Countering the Kremlin’s Incapacitation of Ukraine

The recent announcement in Kyiv by President Volodymyr Zelenskyy’s Chief of Staff that the government is willing to enter into negotiations with Russia’s proxies controlling parts of the Donbas illustrates how Russia’s subversion of Ukraine resembles the spread of a virus. The infection may be barely noticeable at the outset but can stealthily expand until it paralyses a targeted state and amputates its territories. The concerted attempt by the Kremlin to neutralize the government in Kyiv should serve as a warning to other unprotected states that viral warfare is not simply confined to the spheres of propaganda or biology.

After six years of occupation in parts of eastern Ukraine, in which almost 14,000 people have died, President Zelenskyy would be taking a major risk if he enters into direct negotiations with Russia’s proxies. On March 11, representatives from Ukraine, Russia, and the Organization for Security and Cooperation in Europe (OSCE) agreed to form an Advisory Council to include equal representation from Ukraine and the Kremlin-created Donetsk and Luhansk “People’s Republics.” Zelenskyy’s initial decision faces stiff opposition in Ukraine and it is unclear whether it will be confirmed at a meeting in Minsk later this month.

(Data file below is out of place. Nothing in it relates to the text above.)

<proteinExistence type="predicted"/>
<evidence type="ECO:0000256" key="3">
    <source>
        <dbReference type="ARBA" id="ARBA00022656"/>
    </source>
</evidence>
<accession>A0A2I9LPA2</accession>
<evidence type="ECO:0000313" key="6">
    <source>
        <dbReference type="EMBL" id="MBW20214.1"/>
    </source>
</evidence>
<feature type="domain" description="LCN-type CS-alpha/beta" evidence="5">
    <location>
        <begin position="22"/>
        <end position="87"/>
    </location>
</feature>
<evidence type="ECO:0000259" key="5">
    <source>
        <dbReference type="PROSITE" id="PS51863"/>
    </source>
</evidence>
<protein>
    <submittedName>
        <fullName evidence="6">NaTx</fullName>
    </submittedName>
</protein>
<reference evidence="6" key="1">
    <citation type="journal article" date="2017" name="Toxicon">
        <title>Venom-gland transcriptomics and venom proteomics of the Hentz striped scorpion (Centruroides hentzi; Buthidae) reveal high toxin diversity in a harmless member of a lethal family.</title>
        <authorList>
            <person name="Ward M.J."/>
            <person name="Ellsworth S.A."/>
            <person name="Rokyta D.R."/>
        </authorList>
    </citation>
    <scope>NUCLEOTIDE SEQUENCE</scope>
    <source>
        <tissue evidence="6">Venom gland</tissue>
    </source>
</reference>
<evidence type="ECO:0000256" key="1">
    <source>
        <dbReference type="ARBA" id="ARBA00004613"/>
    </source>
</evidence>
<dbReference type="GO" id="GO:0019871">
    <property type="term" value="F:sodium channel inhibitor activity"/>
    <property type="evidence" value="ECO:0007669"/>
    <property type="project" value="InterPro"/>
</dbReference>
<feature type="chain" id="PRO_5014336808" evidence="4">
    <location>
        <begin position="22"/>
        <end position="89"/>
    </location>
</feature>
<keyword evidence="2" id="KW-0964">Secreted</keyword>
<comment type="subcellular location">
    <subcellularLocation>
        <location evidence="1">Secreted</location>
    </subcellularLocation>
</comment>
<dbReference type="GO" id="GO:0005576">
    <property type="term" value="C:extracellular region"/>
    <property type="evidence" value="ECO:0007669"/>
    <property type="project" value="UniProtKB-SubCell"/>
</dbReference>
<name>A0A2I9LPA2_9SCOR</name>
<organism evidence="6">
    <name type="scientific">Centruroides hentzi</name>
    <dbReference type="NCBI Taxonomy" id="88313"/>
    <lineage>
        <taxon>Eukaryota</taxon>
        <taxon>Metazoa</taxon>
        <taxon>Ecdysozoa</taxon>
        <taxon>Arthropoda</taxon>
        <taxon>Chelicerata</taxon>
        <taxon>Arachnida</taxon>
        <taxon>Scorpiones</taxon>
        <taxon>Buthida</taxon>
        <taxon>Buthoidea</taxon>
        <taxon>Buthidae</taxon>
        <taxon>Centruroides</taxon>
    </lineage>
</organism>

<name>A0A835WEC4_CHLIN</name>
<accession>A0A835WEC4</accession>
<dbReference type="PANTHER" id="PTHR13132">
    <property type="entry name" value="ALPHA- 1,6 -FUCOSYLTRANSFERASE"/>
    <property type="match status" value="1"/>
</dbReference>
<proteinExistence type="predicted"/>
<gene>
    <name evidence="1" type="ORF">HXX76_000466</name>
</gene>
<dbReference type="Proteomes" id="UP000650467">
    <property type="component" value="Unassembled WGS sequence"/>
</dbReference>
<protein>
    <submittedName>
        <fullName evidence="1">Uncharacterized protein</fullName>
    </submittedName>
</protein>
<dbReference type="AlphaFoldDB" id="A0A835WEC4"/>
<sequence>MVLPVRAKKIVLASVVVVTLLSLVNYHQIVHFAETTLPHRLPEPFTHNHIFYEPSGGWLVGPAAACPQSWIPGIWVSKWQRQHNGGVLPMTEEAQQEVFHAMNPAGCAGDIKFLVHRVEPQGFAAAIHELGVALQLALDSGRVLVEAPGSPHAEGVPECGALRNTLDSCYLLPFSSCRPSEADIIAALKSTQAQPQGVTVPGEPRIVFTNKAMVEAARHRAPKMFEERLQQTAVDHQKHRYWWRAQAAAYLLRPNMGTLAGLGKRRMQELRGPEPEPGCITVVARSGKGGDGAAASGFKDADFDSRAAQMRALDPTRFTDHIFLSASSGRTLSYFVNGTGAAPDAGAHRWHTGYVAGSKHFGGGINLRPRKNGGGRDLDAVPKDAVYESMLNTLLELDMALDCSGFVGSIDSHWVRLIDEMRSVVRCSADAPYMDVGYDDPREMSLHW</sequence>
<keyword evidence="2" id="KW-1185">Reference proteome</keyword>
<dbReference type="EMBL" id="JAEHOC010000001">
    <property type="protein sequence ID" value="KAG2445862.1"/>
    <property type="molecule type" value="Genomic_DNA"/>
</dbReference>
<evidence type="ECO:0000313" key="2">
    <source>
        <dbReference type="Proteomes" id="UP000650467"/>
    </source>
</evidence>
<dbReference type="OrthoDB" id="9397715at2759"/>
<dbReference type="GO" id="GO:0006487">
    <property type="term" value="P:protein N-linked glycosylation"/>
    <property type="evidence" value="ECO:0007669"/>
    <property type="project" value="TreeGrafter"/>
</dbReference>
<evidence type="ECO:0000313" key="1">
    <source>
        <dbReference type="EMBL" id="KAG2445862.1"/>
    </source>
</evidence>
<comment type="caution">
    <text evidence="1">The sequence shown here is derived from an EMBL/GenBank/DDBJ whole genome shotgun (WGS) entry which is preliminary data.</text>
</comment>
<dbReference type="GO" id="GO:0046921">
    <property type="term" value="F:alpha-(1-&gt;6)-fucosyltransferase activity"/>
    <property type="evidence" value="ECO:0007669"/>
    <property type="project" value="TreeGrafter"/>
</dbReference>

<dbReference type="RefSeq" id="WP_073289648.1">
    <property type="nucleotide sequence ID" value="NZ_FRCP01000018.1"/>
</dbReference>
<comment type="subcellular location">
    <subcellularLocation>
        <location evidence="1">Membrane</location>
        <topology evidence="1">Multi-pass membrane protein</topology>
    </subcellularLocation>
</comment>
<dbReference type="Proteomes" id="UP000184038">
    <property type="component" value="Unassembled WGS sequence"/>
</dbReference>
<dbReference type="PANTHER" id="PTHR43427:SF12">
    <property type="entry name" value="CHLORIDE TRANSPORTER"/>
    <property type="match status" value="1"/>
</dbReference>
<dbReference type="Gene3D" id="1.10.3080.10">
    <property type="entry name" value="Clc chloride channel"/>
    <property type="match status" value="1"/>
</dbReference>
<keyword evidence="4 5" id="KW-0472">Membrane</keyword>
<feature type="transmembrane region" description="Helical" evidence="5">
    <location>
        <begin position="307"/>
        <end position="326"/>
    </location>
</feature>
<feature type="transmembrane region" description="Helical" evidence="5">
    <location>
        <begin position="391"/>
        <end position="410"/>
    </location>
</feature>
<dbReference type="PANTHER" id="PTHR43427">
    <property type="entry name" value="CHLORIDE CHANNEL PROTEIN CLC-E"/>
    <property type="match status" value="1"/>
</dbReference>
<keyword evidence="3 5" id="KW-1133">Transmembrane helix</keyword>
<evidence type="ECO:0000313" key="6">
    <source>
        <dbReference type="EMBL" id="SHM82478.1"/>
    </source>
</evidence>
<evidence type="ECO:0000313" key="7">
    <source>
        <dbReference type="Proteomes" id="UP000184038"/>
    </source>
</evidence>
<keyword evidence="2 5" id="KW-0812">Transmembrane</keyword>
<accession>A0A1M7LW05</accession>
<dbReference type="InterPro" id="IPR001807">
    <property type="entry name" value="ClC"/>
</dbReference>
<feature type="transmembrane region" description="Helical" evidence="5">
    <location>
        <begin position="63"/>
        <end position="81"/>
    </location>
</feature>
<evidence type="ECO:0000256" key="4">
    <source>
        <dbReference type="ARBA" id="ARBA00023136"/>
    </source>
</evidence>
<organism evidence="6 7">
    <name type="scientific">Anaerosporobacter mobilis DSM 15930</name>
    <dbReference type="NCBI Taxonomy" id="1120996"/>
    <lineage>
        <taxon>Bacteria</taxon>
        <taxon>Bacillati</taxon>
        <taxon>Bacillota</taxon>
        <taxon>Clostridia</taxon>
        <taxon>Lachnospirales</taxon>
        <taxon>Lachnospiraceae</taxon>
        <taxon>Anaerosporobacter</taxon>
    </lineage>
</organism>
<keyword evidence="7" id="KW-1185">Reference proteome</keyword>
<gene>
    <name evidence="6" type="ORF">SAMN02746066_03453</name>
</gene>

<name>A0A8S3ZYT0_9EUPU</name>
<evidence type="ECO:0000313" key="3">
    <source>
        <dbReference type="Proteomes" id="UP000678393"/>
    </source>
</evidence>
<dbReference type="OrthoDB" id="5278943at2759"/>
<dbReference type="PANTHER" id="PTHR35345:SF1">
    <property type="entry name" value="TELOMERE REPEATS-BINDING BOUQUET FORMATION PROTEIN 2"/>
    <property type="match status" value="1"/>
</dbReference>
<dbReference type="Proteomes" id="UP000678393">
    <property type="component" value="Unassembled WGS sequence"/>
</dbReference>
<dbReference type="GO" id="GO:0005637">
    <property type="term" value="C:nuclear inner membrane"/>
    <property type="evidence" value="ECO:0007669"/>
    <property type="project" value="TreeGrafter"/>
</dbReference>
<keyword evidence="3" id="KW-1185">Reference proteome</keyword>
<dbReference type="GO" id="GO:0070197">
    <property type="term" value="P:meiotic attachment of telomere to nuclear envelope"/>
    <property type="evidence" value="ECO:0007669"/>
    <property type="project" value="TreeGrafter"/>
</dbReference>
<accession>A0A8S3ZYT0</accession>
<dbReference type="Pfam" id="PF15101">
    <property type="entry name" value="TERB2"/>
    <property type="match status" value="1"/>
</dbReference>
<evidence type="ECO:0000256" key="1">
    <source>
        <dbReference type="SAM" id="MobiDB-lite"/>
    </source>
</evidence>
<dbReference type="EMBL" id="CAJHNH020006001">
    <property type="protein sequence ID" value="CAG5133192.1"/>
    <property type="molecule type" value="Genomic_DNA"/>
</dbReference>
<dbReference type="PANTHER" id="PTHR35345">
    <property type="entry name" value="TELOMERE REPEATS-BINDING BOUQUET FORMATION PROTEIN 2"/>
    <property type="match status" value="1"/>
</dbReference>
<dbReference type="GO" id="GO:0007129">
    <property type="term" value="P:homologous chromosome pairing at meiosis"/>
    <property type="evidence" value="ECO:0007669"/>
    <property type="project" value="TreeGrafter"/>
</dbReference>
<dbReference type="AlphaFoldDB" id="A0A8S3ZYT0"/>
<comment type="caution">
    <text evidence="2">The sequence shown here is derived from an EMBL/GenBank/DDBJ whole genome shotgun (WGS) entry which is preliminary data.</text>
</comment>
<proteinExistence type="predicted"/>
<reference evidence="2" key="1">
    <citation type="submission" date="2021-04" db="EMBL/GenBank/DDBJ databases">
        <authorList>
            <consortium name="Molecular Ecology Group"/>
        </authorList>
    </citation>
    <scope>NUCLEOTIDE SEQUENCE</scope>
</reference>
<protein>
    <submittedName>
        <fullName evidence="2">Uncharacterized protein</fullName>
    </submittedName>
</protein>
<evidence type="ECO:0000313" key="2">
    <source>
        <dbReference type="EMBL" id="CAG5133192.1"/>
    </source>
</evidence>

Critics argue that any talks with the proxies will bestow them with legitimacy and could eventually incapacitate the Ukrainian state from embedding the country inside Western institutions. Even lawmakers from the President’s Servant of the People party asserted that according to Ukrainian law conducting negotiations with Russia’s Donbas proxies is considered treason. Nevertheless, the Advisory Council is to include 10 representatives from Ukraine, 10 from the proxies, and one from each of four observers—the OSCE, France, Germany, and Russia. And although all Council decisions must be approved by three-quarters of the representatives, critics view this as the thin end of the wedge to paralyze Ukraine, especially if Paris and Berlin are willing to sacrifice Ukraine’s EU aspirations for a rapprochement with Moscow.